2018 Advanced Naturalist Workshops, Series 14
Series 14 is a continuation of EOA’s systematic study and cataloging of preserve resources and field training for those interested in nature study. All sessions are taught by professionals in their fields and in all cases have written books or conducted research on their topics. The workshops are open to all skill levels, although naturalists, science educators, natural area managers and others in the natural sciences will find these workshops especially beneficial. Workshops are held at the 19,000 acre Richard and Lucile Durrell Edge of Appalachia Preserve in Adams County, Ohio.
with Derrek Hennen, Ph.D. candidate, Virginia Tech
May 18-20, 2018
Millipedes originated in the Silurian Period and are among the oldest of land invertebrates. They have two pairs of legs per segment, which gave rise to their class name Diplopoda (double-foot). Millipedes come in a dazzling array of colors, from camouflaging brown to vibrant black-on-yellow. They protect themselves with hardened exoskeletons and chemical arsenals. Internal glands produce chemicals released through ozopores on the sides of their bodies that effectively “wet down” the area around them or even spray into eyes (or onto exoskeletons) of would be predators — in some cases causing burns. The chemicals they produce include hydrogen cyanide, quinones, alkaloids and even sedatives related to quaaludes. Scientists continue to discover compounds new to science used by millipedes. Few experts exist for this species-rich group, but one of the rising stars is Ph.D. candidate and Ohio’s own Derek Hennen. Derek has studied the millipede richness of Ohio in preparation for a forthcoming book on these fascinating creatures. Participants will learn the body plans of millipedes to facilitate identification — such as the male gonopods unique to each species and used by the male to deliver sperm. The workshop will be a mix of lab (microscope work) and field time to collect and view millipedes in their natural habitats, with the ultimate goal of identifying each species. The workshop will be a continuation of the preserve’s efforts to catalogue millipedes and to better understand their ecological needs. This may only be the second millipede workshop ever held in Ohio (the first being seven years ago in workshop Series 7 with Dr. Bill Shears). Do you have seven years to wait for the next one? Do not miss this workshop!
The Ancient Dunes & Ecology of Sandy Springs, Ohio
with Matt Purtill (ABD), Archaeologist, Ball State University & Jim McCormac, Contract Biologist and Author
June 15-17, 2018
Sandy Springs, Ohio, is a sleepy little hamlet along the Ohio River in southern Adams County, 18 miles from the preserve. Its picturesque atmosphere — open fields bordered by steep hills cloaked in Appalachian hardwoods — and the majestic Ohio River belie its status as the most important Paleoindian site in Ohio and one of last remaining Ohio River sand terraces in the state. The sandy soils that give the town its name once hosted native peoples (~11,500–10,000 BCE), who used the dune rich area to hunt and visited the natural springs. While the archaeological resources have long been recognized, the geomorphology of the underlying sands has all but been ignored. Mr. Purtill’s recent study using LIDAR uncovered ancient dunes and step-like river deposits that inform past continental climatic patterns and river levels. Barchan, star-like and climbing dunes were found that tell of a different time and environment at Sandy Springs. His research is fascinating, illuminating and important to any serious student of Ohio’s natural heritage. The sand environment did not go unnoticed by local flora and fauna, and the area hosts a suite of unique species found in few other areas of Ohio — prickly pear cactus, rainbow scarab beetles, the fungus gardening Trachymyrmex ant, little whitlow grass and a host of insects that utilize the sandy soils. Renowned botanist and one of Ohio’s greatest naturalists, Jim McCormac will co-lead us in the field to view as many of Sandy Spring’s unique species as possible. This will be a foray into Ohio’s past with an eye to how it informs the present ecology. A mix of extended field time and lectures with this remarkable duo will leave you amazed that you’ve never visited this site before.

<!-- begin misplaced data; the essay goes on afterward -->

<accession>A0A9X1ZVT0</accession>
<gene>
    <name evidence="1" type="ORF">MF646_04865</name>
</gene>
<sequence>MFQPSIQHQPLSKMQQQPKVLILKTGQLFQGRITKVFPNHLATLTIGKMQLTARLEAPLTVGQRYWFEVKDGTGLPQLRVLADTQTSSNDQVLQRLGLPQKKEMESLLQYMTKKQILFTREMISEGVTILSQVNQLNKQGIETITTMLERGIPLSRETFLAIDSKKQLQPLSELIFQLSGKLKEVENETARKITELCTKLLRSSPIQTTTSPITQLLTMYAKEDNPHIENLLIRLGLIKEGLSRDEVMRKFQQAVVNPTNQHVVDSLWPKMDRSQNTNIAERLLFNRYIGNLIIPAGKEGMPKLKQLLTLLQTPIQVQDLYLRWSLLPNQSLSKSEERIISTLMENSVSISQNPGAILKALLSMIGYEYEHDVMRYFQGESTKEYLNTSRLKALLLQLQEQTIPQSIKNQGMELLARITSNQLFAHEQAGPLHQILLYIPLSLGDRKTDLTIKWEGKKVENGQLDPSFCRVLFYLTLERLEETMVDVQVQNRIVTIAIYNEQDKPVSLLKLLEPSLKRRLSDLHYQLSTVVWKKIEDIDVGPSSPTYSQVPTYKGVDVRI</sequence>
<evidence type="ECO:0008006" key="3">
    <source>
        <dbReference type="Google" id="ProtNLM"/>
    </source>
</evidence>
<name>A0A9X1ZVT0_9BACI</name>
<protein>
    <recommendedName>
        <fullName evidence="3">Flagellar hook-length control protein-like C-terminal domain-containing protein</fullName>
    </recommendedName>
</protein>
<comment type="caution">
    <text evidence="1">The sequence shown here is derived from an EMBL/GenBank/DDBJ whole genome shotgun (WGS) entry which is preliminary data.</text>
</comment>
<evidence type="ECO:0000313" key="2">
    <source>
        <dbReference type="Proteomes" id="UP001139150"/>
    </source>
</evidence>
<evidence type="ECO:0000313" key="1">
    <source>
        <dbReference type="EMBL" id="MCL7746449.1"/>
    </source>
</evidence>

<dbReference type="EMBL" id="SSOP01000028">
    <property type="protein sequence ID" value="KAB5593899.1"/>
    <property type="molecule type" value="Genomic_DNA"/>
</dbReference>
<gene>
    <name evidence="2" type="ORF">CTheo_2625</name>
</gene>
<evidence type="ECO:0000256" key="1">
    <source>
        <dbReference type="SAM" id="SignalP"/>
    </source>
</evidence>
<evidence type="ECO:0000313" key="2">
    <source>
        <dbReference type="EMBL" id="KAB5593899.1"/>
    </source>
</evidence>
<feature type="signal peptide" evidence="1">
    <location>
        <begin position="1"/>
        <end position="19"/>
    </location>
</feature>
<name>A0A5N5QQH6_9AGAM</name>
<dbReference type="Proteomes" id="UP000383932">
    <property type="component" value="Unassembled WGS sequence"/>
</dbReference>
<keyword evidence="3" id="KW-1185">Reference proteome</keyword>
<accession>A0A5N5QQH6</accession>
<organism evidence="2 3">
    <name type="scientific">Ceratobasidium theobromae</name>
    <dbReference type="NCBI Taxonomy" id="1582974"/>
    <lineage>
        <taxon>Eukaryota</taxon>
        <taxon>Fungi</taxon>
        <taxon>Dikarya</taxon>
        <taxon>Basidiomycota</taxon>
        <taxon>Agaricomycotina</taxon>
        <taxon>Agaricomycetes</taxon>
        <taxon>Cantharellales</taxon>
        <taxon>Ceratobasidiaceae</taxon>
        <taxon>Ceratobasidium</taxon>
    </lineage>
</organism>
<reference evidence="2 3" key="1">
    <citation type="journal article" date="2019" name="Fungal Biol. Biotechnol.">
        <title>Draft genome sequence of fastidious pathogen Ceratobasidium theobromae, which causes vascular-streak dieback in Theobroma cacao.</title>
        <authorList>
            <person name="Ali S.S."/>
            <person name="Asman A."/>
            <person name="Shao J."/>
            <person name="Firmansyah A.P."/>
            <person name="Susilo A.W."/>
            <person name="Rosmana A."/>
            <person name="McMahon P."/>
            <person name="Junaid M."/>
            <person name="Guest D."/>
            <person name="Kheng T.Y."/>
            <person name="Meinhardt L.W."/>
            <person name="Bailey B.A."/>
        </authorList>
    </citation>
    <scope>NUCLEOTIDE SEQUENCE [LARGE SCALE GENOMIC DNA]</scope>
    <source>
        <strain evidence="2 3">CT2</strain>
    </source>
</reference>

with Dr. Michael A. Floyd, Biologist, US Fish & Wildlife Service, Kentucky Ecological Services Field Office
July 6-8, 2018